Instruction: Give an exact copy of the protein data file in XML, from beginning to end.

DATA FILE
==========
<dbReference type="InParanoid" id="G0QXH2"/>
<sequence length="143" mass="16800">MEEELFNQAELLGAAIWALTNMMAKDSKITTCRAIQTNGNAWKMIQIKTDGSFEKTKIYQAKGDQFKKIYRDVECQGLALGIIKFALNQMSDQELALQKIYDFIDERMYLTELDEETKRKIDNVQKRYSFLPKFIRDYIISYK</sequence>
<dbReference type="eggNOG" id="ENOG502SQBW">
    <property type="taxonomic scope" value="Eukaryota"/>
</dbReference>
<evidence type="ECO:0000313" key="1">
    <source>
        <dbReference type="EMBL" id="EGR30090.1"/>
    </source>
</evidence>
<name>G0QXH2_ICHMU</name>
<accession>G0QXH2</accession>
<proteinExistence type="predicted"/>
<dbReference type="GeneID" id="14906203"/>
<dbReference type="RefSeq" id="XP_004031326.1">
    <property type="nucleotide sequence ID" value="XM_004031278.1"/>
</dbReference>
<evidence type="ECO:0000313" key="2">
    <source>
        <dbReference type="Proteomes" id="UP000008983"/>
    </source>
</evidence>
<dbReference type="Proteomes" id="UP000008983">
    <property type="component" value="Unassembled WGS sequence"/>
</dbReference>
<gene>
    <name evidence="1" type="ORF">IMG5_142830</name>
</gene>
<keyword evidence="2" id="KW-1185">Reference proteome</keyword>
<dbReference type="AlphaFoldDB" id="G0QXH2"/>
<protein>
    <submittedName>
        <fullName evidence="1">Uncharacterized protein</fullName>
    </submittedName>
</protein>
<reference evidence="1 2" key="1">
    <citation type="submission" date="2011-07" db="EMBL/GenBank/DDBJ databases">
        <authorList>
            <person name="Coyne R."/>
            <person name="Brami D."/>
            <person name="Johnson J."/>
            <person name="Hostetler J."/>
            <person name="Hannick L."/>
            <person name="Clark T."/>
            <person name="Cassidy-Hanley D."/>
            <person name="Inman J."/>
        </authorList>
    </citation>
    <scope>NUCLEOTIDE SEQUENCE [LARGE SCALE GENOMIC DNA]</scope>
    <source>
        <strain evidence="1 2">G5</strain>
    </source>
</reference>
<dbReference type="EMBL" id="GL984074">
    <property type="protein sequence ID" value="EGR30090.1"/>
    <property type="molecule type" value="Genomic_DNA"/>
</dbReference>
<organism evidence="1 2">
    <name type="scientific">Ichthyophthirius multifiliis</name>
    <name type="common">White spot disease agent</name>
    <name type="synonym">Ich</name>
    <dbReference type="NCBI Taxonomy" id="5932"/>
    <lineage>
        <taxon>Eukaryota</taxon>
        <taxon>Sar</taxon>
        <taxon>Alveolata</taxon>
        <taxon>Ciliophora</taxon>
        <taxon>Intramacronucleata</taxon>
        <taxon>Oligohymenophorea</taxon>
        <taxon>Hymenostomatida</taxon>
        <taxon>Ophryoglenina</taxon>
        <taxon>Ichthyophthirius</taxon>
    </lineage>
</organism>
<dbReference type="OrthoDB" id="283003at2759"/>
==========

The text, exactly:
<dbReference type="InParanoid" id="G0QXH2"/>
<sequence length="143" mass="16800">MEEELFNQAELLGAAIWALTNMMAKDSKITTCRAIQTNGNAWKMIQIKTDGSFEKTKIYQAKGDQFKKIYRDVECQGLALGIIKFALNQMSDQELALQKIYDFIDERMYLTELDEETKRKIDNVQKRYSFLPKFIRDYIISYK</sequence>
<dbReference type="eggNOG" id="ENOG502SQBW">
    <property type="taxonomic scope" value="Eukaryota"/>
</dbReference>
<evidence type="ECO:0000313" key="1">
    <source>
        <dbReference type="EMBL" id="EGR30090.1"/>
    </source>
</evidence>
<name>G0QXH2_ICHMU</name>
<accession>G0QXH2</accession>
<proteinExistence type="predicted"/>
<dbReference type="GeneID" id="14906203"/>
<dbReference type="RefSeq" id="XP_004031326.1">
    <property type="nucleotide sequence ID" value="XM_004031278.1"/>
</dbReference>
<evidence type="ECO:0000313" key="2">
    <source>
        <dbReference type="Proteomes" id="UP000008983"/>
    </source>
</evidence>
<dbReference type="Proteomes" id="UP000008983">
    <property type="component" value="Unassembled WGS sequence"/>
</dbReference>
<gene>
    <name evidence="1" type="ORF">IMG5_142830</name>
</gene>
<keyword evidence="2" id="KW-1185">Reference proteome</keyword>
<dbReference type="AlphaFoldDB" id="G0QXH2"/>
<protein>
    <submittedName>
        <fullName evidence="1">Uncharacterized protein</fullName>
    </submittedName>
</protein>
<reference evidence="1 2" key="1">
    <citation type="submission" date="2011-07" db="EMBL/GenBank/DDBJ databases">
        <authorList>
            <person name="Coyne R."/>
            <person name="Brami D."/>
            <person name="Johnson J."/>
            <person name="Hostetler J."/>
            <person name="Hannick L."/>
            <person name="Clark T."/>
            <person name="Cassidy-Hanley D."/>
            <person name="Inman J."/>
        </authorList>
    </citation>
    <scope>NUCLEOTIDE SEQUENCE [LARGE SCALE GENOMIC DNA]</scope>
    <source>
        <strain evidence="1 2">G5</strain>
    </source>
</reference>
<dbReference type="EMBL" id="GL984074">
    <property type="protein sequence ID" value="EGR30090.1"/>
    <property type="molecule type" value="Genomic_DNA"/>
</dbReference>
<organism evidence="1 2">
    <name type="scientific">Ichthyophthirius multifiliis</name>
    <name type="common">White spot disease agent</name>
    <name type="synonym">Ich</name>
    <dbReference type="NCBI Taxonomy" id="5932"/>
    <lineage>
        <taxon>Eukaryota</taxon>
        <taxon>Sar</taxon>
        <taxon>Alveolata</taxon>
        <taxon>Ciliophora</taxon>
        <taxon>Intramacronucleata</taxon>
        <taxon>Oligohymenophorea</taxon>
        <taxon>Hymenostomatida</taxon>
        <taxon>Ophryoglenina</taxon>
        <taxon>Ichthyophthirius</taxon>
    </lineage>
</organism>
<dbReference type="OrthoDB" id="283003at2759"/>